Monday, 8 August 2016

Syria's opposition is on the verge of one of the most 'surprising' victories of the revolution


 'A nearly month long government siege of Syria's largest city is on the verge of collapse after a week of heavy fighting in northern and eastern Aleppo led to the defeat of pro-regime forces by a coalition of Syrian opposition groups.

 The Free Syrian Army — aided by a military alliance of several rebel brigades known as Jaysh al Fateh, or the Army of Conquest — successfully regained control over a significant portion of Aleppo, including a government supply line leading into the city from the south and a major regime artillery academy.

 "There was initially significant resistance from the pro-regime forces, but after parts of the frontline were re-captured by the rebels, the regime-allied forces deteriorated very quickly," said Syrian journalist Hadi Alabdallah.

 "It was very surprising, and much faster than anyone had expected. Officers from those [pro-regime] militias fled that their soldiers out on the field, so they started to flee as well. That's why the artillery academy was so easy to overrun — it was captured within two hours."

 Alabdallah's account lines up with what one alleged Hezbollah fighter said in a tape recorded during last week's heavy fighting, which was later leaked on social media.

 "They [fellow pro-regime fighters] all left us, the Iranian, Afghans and Syrians … all of them left us. We are like dummies, we don't know anything, we are fighting alone. I went to the academy in the afternoon … and only the Lebanese were still there."

 He cautioned against characterizing the battle as an offensive launched and won by Jabhat Fatah al-Sham, an Islamist rebel brigade formerly known as Jabhat al-Nusra, Al Qaeda's affiliate in Syria, until late last month.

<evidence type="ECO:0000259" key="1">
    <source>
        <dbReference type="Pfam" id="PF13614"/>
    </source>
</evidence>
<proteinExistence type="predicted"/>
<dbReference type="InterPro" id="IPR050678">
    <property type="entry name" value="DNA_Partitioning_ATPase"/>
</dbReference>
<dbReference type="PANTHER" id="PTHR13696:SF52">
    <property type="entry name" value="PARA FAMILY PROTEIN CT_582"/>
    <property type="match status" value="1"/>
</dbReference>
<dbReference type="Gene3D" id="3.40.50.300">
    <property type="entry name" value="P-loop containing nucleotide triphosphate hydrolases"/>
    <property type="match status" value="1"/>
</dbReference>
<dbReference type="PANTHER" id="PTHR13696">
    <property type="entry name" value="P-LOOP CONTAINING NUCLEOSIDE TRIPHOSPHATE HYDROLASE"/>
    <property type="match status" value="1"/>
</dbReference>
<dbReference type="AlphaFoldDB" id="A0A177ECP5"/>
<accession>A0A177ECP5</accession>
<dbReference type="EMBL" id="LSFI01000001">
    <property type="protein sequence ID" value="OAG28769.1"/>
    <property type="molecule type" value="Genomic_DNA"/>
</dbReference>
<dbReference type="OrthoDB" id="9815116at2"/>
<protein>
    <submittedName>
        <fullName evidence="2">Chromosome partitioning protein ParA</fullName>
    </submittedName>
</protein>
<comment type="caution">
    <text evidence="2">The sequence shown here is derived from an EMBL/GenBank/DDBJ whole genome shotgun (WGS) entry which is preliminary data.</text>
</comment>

"There have been many different players, all playing a critical role," Alabdallah said of the opposition. "The forces fighting the regime from inside Aleppo have been almost exclusively FSA [Free Syrian Army]. When it comes to operations in southwest Aleppo, Ahrar al-Sham probably played a bigger role than Jabhat Fatah al-Sham."

 Still, Alabdallah said, it remains difficult to say whether any of the rebel groups played an outsize role in the fight to break the siege.

 "Jaysh al Fateh used to fight in a way where each group would take a different front, so that they were essentially divided on battlefield," Alabdallah said. "They would attack together but their resources would be divided. The policy now — in this battle at least — is that all the groups are intermixed in battle. It's a much more cohesive operation."

 Alabdallah stressed that the cohesiveness of the operation does not necessarily indicate that the former Al Qaeda affiliate is winning over hearts and minds. The group still "differs too much ideologically" with the more mainstream groups, he said. Rather, Jabhat Fatah al-Sham is just one component of a much broader military alliance of groups that each bring their own strengths to table.

 "Some smaller groups might explore merging in with Jabhat Fatah al-Sham," Alabdallah said. "But I don't expect the dynamics to change that much — the ideological differences are still there."

 Photos of an aid convoy carrying food into the rebel-held east from Idlib prompted civilians to take to the streets in celebration — e ven as the threat of intensified airstrikes loomed over them.

 "The civilians are so happy," Alabdallah said. "They will continue to be bombed, and they will continue taking whatever precautions they need to to avoid being killed in the airstrikes. But at least now they won’t be starving." '

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